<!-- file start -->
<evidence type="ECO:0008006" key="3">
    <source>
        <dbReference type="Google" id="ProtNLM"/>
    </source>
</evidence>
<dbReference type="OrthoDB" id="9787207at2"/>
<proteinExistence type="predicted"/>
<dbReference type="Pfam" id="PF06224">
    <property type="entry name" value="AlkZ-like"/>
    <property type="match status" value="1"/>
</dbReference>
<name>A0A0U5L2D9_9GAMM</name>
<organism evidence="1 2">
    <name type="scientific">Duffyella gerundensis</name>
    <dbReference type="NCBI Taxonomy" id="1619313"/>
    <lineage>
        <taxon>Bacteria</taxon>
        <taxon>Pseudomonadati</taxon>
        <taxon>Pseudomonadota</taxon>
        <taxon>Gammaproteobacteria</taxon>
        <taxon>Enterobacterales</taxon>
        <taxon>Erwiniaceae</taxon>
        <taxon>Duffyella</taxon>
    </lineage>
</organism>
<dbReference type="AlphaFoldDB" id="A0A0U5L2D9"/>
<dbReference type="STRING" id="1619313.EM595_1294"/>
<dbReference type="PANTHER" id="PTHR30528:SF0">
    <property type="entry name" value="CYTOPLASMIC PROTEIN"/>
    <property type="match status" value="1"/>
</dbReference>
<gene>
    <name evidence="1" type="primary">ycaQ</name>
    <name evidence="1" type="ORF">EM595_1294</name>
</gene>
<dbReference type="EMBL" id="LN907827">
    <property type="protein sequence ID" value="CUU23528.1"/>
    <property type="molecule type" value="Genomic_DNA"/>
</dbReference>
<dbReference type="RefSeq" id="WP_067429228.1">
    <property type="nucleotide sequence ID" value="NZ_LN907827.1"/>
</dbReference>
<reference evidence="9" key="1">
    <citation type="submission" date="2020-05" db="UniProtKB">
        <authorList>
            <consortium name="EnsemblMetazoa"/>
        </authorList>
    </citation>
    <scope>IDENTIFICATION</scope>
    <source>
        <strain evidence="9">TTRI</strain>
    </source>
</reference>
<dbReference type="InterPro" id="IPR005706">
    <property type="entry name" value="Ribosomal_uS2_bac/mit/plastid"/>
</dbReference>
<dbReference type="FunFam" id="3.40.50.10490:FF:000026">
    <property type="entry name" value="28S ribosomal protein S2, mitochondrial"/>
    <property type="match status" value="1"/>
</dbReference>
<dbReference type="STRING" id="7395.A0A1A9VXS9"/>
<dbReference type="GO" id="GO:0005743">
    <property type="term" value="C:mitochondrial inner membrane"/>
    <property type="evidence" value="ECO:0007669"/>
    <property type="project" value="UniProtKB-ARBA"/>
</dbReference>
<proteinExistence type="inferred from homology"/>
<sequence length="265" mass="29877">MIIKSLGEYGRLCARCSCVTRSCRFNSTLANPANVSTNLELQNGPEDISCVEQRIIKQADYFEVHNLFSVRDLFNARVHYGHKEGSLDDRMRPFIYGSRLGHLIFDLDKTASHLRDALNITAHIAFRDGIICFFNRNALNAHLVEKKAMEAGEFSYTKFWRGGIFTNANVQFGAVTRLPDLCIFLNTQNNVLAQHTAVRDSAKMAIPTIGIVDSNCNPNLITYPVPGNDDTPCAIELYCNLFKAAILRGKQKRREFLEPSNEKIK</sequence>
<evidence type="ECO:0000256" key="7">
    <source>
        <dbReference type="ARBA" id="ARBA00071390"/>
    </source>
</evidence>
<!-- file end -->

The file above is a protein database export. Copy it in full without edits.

<evidence type="ECO:0008006" key="3">
    <source>
        <dbReference type="Google" id="ProtNLM"/>
    </source>
</evidence>
<dbReference type="OrthoDB" id="9787207at2"/>
<proteinExistence type="predicted"/>
<dbReference type="Pfam" id="PF06224">
    <property type="entry name" value="AlkZ-like"/>
    <property type="match status" value="1"/>
</dbReference>
<name>A0A0U5L2D9_9GAMM</name>
<organism evidence="1 2">
    <name type="scientific">Duffyella gerundensis</name>
    <dbReference type="NCBI Taxonomy" id="1619313"/>
    <lineage>
        <taxon>Bacteria</taxon>
        <taxon>Pseudomonadati</taxon>
        <taxon>Pseudomonadota</taxon>
        <taxon>Gammaproteobacteria</taxon>
        <taxon>Enterobacterales</taxon>
        <taxon>Erwiniaceae</taxon>
        <taxon>Duffyella</taxon>
    </lineage>
</organism>
<dbReference type="AlphaFoldDB" id="A0A0U5L2D9"/>
<dbReference type="STRING" id="1619313.EM595_1294"/>
<dbReference type="PANTHER" id="PTHR30528:SF0">
    <property type="entry name" value="CYTOPLASMIC PROTEIN"/>
    <property type="match status" value="1"/>
</dbReference>
<gene>
    <name evidence="1" type="primary">ycaQ</name>
    <name evidence="1" type="ORF">EM595_1294</name>
</gene>
<dbReference type="EMBL" id="LN907827">
    <property type="protein sequence ID" value="CUU23528.1"/>
    <property type="molecule type" value="Genomic_DNA"/>
</dbReference>
<dbReference type="RefSeq" id="WP_067429228.1">
    <property type="nucleotide sequence ID" value="NZ_LN907827.1"/>
</dbReference>
<reference evidence="9" key="1">
    <citation type="submission" date="2020-05" db="UniProtKB">
        <authorList>
            <consortium name="EnsemblMetazoa"/>
        </authorList>
    </citation>
    <scope>IDENTIFICATION</scope>
    <source>
        <strain evidence="9">TTRI</strain>
    </source>
</reference>
<dbReference type="InterPro" id="IPR005706">
    <property type="entry name" value="Ribosomal_uS2_bac/mit/plastid"/>
</dbReference>
<dbReference type="FunFam" id="3.40.50.10490:FF:000026">
    <property type="entry name" value="28S ribosomal protein S2, mitochondrial"/>
    <property type="match status" value="1"/>
</dbReference>
<dbReference type="STRING" id="7395.A0A1A9VXS9"/>
<dbReference type="GO" id="GO:0005743">
    <property type="term" value="C:mitochondrial inner membrane"/>
    <property type="evidence" value="ECO:0007669"/>
    <property type="project" value="UniProtKB-ARBA"/>
</dbReference>
<proteinExistence type="inferred from homology"/>
<sequence length="265" mass="29877">MIIKSLGEYGRLCARCSCVTRSCRFNSTLANPANVSTNLELQNGPEDISCVEQRIIKQADYFEVHNLFSVRDLFNARVHYGHKEGSLDDRMRPFIYGSRLGHLIFDLDKTASHLRDALNITAHIAFRDGIICFFNRNALNAHLVEKKAMEAGEFSYTKFWRGGIFTNANVQFGAVTRLPDLCIFLNTQNNVLAQHTAVRDSAKMAIPTIGIVDSNCNPNLITYPVPGNDDTPCAIELYCNLFKAAILRGKQKRREFLEPSNEKIK</sequence>
<evidence type="ECO:0000256" key="7">
    <source>
        <dbReference type="ARBA" id="ARBA00071390"/>
    </source>
</evidence>